Three top Jeb Bush fundraisers, Debbie Aleksander, Trey McCarley, and Kris Money, have quit working for the former Florida governor’s presidential campaign. The announcement of the exit of Bush campaign officials comes on the heels of Donald Trump’s dramatic surge past Bush to the top of 2016 Republican presidential primary polling. Bush recently fell to third in national polling averages.
According to Politico, “There are different versions of what transpired. The Florida-based fundraising consultants… have said that they voluntarily quit the campaign and were still working with Bush’s super PAC, Right to Rise Super PAC. Others said the three, who worked under the same contract, were let go because they were no longer needed for the current phase of the campaign.”
An unidentified Politico source reportedly said that the consultants left the campaign over a personality dispute, citing difficulties working with Bush finance director Heather Larrison.
“They were glad to go. This wasn’t a shock to anybody. There were just some personality problems. It happens when you have a big organization like this, a big campaign. Some of the national people are tough to work for,” another unidentified campaign-connected source told Politico.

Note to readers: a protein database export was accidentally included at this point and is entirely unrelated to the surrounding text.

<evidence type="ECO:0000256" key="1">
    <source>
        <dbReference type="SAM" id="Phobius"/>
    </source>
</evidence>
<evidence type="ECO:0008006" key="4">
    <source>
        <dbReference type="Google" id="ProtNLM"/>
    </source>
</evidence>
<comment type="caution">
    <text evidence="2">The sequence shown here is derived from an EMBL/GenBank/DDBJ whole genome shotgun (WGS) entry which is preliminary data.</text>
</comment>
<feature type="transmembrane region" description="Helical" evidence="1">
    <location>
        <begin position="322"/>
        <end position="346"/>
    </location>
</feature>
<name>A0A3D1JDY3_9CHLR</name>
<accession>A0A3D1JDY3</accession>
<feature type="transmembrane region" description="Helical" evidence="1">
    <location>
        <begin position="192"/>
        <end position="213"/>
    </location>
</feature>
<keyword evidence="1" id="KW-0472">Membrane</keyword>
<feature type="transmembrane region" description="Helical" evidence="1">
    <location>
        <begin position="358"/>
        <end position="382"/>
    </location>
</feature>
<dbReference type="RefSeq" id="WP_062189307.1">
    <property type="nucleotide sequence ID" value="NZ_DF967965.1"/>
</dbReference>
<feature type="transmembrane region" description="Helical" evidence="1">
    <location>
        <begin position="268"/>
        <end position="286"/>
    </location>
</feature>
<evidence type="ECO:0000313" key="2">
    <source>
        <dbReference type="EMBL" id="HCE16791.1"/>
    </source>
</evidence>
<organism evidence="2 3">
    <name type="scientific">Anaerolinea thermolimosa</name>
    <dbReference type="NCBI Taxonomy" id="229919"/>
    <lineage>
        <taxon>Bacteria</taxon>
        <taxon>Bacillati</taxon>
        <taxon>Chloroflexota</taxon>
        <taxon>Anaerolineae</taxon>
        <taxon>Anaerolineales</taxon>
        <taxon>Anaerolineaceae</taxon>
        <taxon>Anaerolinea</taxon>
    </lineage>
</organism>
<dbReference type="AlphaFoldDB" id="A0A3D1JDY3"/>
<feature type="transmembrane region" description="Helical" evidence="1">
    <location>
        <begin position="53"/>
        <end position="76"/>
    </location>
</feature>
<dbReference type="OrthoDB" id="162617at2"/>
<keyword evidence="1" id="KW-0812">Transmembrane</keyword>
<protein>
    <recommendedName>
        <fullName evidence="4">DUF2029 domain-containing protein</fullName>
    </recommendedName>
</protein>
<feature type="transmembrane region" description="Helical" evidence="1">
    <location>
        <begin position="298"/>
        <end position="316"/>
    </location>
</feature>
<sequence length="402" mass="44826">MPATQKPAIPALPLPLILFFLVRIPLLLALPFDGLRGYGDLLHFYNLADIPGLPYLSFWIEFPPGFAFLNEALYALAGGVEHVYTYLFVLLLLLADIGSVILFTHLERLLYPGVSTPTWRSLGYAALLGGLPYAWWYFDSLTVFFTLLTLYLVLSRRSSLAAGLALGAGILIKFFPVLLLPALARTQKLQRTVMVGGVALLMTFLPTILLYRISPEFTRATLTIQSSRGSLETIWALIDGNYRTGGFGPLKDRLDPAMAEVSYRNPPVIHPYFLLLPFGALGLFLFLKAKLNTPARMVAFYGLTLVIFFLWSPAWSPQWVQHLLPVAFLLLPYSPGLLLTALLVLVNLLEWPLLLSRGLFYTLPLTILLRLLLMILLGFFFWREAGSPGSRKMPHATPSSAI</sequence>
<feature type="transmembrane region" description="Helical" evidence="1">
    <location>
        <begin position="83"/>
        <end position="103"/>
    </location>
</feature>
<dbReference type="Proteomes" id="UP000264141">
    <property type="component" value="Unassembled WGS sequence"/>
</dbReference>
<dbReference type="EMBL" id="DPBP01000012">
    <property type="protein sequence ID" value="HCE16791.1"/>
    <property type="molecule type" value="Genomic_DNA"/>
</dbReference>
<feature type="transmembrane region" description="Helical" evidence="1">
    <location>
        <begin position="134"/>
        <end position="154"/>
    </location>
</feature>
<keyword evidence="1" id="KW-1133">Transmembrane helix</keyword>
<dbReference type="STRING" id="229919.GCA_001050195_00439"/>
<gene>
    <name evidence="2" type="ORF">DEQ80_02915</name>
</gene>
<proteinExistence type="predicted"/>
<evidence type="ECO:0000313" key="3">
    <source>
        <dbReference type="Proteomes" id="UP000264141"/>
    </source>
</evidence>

However, other campaign sources also blamed Kris Money’s alleged “haughtiness and a heavy-handed donate-or-else attitude” for the split and claims that the three had been let go due to their inability to keep up with previous quarter fundraising totals.
“We appreciated their work, but we are entering a new phase of the campaign post-Labor Day, and we needed to move in a different direction,” claimed another source.
Politico cited a contradictory claim by another campaign insider, who said, “They raised a lot of money out of Florida. A lot. So if anyone says they didn’t quit, it’s not true. They’re still working for the super PAC as well. This is not about them. … This is about the campaign.”
The Bush campaign has reportedly reached out to former Chris Christie presidential campaign fundraiser Meredith O’Rourke, who left Christie’s campaign in July, in an effort to fill one of the now-vacant fundraising positions.
Another campaign staffer, who Politico says has access to the campaign’s internal data, said, “Jeb might not have a fundraiser problem. He might have a spending problem.”
He added, “Jeb has a big army, and that army needs to be fed.”
Bush spokesperson Tim Miller downplayed the controversy in comments to Fox News and said, “Governor Bush has the widest and deepest fundraising operation of any candidate in the field.” He also pointed out the fact that lead fundraiser Ann Herberger continues to work for the campaign.
Republican strategist Joe Desilets also dismissed the split as insignificant and told Fox News, “This is the time of year that campaigns make staffing changes before settling a final team going forward.”
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